by From Our Sponsor in View All Posts, May 25th, 2016
by Maria Russo in View All Posts, May 22nd, 2016
by Lauren Piro in Recipes, View All Posts, February 26th, 2016
Cereal and toast. Fluffy scrambled eggs. Even a stack of buttery flapjacks. These go-to breakfast dishes are comforting and classic, of course. But when it comes to the ultimate in morning-meal indulgence, look no further than biscuits and gravy. The Pioneer Woman’s Sausage Gravy, this week’s Most Popular Pin of the Week, calls for only a few ingredients, including your choice of breakfast sausage — either hot or mild. Ree Drummond serves this fan-favorite recipe atop warm biscuits for a hearty, decadent breakfast.
For more stick-to-your-ribs recipe inspiration, check out Food Network’s Let’s Cook Comfort Food board on Pinterest.
Get the Recipe: Sausage Gravy
by From Our Sponsor in View All Posts, December 13th, 2015
It’s that time of year when winter just isn’t a novelty anymore. The buzz of the holidays is long gone, first-snow excitement has given way to the agony of filthy and slushy puddles, and, frankly, we’re just cold. You could tough out the coming weeks with a blanket and a slow cooker (a totally valid choice), or you could combat the lingering chill with some fun in the kitchen. These recipes are a great antidote for even the grayest day.
Watercress, Avocado and Orange Salad (above)
True, we’re still a few months away from enjoying warm days spent sipping lemonade on the porch. But citrus actually shines brightest in winter, and a tangy salad can make a dull day feel downright tropical.
by From Our Sponsor in View All Posts, November 15th, 2015
From Our Sponsor S.Pellegrino
Food lovers around the country are expanding beyond the upscale for the authentic, both old and new. They want to eat traditional street food with their hands, lick fried chicken off their fingers and try cutting-edge desserts. You know you want to too. Here’s how.
by Guest Blogger in View All Posts, November 4th, 2015
The best part of traditional Thanksgiving dishes is that they take well to seasonings from around the world — where all Americans come from! To get a taste of America in your feast, start by getting your ingredients from local farms if you can. Then, incorporate the flavors of your heritage and those you’re celebrating with.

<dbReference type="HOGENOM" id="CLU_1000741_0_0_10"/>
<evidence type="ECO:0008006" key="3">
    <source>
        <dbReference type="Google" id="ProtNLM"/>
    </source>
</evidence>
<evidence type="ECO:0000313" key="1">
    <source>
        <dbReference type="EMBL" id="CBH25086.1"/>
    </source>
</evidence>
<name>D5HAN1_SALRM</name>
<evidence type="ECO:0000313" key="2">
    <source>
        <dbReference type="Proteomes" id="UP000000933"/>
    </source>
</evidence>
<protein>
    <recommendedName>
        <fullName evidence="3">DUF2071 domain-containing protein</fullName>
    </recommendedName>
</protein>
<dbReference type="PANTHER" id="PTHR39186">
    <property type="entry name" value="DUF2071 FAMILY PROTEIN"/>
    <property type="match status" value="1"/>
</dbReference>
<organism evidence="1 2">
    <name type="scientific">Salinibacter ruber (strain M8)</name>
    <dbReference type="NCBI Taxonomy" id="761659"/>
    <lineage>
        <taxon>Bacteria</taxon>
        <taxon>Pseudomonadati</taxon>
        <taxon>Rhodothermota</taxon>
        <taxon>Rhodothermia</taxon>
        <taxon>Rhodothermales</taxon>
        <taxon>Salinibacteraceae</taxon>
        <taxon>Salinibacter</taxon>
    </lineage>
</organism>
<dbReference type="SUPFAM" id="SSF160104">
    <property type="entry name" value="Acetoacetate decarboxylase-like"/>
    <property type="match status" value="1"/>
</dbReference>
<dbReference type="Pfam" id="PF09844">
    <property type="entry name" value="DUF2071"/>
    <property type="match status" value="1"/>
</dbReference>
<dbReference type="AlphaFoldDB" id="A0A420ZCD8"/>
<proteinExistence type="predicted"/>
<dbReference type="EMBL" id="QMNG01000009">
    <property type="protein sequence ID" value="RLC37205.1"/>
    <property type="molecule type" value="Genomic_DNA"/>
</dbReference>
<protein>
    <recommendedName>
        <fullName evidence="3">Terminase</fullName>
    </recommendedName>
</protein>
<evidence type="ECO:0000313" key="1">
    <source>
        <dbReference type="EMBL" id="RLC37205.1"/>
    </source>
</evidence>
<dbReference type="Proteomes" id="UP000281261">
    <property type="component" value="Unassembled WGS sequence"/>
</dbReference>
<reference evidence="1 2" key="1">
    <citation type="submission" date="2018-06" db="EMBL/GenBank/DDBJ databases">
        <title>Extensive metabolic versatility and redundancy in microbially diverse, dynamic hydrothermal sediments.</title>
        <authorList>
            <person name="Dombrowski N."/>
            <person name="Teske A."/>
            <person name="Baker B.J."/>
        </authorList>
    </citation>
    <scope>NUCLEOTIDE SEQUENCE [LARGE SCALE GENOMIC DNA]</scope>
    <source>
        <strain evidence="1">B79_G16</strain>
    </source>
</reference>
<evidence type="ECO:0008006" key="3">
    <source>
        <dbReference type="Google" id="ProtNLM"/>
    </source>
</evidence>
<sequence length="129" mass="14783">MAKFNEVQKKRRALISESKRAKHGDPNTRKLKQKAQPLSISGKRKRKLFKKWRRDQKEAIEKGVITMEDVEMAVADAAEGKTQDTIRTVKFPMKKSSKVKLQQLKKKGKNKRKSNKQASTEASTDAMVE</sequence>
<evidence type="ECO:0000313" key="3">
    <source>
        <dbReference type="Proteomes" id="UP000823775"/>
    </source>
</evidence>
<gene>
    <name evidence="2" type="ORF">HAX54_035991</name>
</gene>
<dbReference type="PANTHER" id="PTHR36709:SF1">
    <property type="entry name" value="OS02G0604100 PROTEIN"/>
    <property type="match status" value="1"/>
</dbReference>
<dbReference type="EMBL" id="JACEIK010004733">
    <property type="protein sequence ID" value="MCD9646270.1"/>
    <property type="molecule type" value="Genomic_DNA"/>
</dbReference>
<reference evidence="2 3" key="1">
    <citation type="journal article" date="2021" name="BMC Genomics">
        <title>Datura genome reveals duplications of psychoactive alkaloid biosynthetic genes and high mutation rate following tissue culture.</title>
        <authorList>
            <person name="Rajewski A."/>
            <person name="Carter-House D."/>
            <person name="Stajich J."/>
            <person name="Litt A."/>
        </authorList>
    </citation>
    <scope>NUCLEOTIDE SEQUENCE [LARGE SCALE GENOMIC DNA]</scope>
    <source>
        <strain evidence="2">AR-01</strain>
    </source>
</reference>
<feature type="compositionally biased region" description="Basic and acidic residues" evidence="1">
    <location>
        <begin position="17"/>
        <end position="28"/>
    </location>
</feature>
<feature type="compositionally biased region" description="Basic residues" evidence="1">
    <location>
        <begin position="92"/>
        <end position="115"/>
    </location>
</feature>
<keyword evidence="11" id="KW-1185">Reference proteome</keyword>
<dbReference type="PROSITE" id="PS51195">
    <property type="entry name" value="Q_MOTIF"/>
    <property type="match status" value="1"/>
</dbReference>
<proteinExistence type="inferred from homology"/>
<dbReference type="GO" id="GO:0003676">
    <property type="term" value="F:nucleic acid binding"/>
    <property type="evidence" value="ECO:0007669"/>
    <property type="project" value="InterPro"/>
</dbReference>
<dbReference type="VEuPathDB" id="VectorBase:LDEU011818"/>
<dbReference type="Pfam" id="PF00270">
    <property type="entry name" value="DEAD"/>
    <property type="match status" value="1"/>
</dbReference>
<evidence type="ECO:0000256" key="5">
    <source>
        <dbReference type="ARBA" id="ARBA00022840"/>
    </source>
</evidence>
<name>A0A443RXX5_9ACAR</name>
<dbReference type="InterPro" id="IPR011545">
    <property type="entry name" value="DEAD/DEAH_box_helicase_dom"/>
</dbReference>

One way to experiment with turkey is to change the way you cook it. Take a cue from the American South and try smoking or deep-frying the whole bird. For an extra-juicy turkey, try steaming the turkey in the Chinese tradition. Caribbean-style jerk cooking will ensure that every bite is full of big flavor. So will hot sauce. You can stick to roasting the bird and spice it up with store-bought hot sauce. Fiery blends come from all over the globe: Louisiana’s Tabasco, Asia’s Sriracha (made in California by a company founded there!), North Africa’s harissa, Mexico’s salsa. Mix just a bit with a lot of softened butter and spread it under the skin of the turkey. As the bird roasts and is basted, it’ll be infused with just enough fiery heat to make it extra tasty. If you’re serving a table full of chile-heads, you can even add a dash or two of hot sauce to the gravy.
by From Our Sponsor in View All Posts, October 20th, 2015
By Lauren Haslett
After reading that headline, you may be wondering, “Why?!” (I wrote it, and I’m still wondering that.) What does Wheel of Fortune have to do with food?
It might seem like an odd idea, but this collectible cookbook is full of fun recipes with quirky, playful titles and classic, comforting flavors — like the Vanna Banana Pudding, Wheely Good Mac & Cheese and the Stacked Spin-tacular Party Cake. And the names don’t just sound cute; the banana pudding recipe is actually a family favorite straight from Vanna White herself, and it’s only one of many that she contributed to the book. Are you interested yet?
by From Our Sponsor in View All Posts, October 17th, 2015
As an Academy Award-nominated actor, Bradley Cooper could probably have played a convincing restaurant chef with little preparation. Instead, to prepare for the role of high-striving Chef Adam Jones in the new film Burnt (out Oct. 30), Cooper trained in professional kitchens and actually did the on-set cooking, as he reveals in the behind-the-scenes special Burnt: In The Kitchen With Bradley Cooper, airing tonight on Food Network.
by Amy Reiter in View All Posts, October 9th, 2015
Spicy, zesty, smoky, sweet — you name the flavor and there’s a dry rub that will suit your tastes and that will have your guests oohing and aahing after every meaty bite. Check out a few of our favorites (each makes roughly 1 cup of rub):
Sweet Heat: 2/3 cup packed brown sugar, 2 tablespoons garlic powder, 2 tablespoons paprika, 2 teaspoons ground cinnamon, 2 teaspoons cayenne pepper and 1 teaspoon table salt.
Asian-Style: 1/2 cup white sugar, 2 tablespoons Chinese five-spice powder, 1 tablespoon table salt, 1 1/2 teaspoons ground ginger, 1 1/2 teaspoons garlic powder, 1 1/2 teaspoons white pepper and 1 teaspoon dry mustard.
If you plan on making pumpkin pie this Thanksgiving, don’t wait till the last minute to pick up those cans of pumpkin at the store. If you do, you may find yourself facing an empty supermarket shelf.
Hard as it may be to believe — with pumpkins gracing every front stoop in the neighborhood ahead of Halloween — a pumpkin shortage is bearing down on us. And while pumpkins may seem plentiful now, they may not remain so later in the holiday season.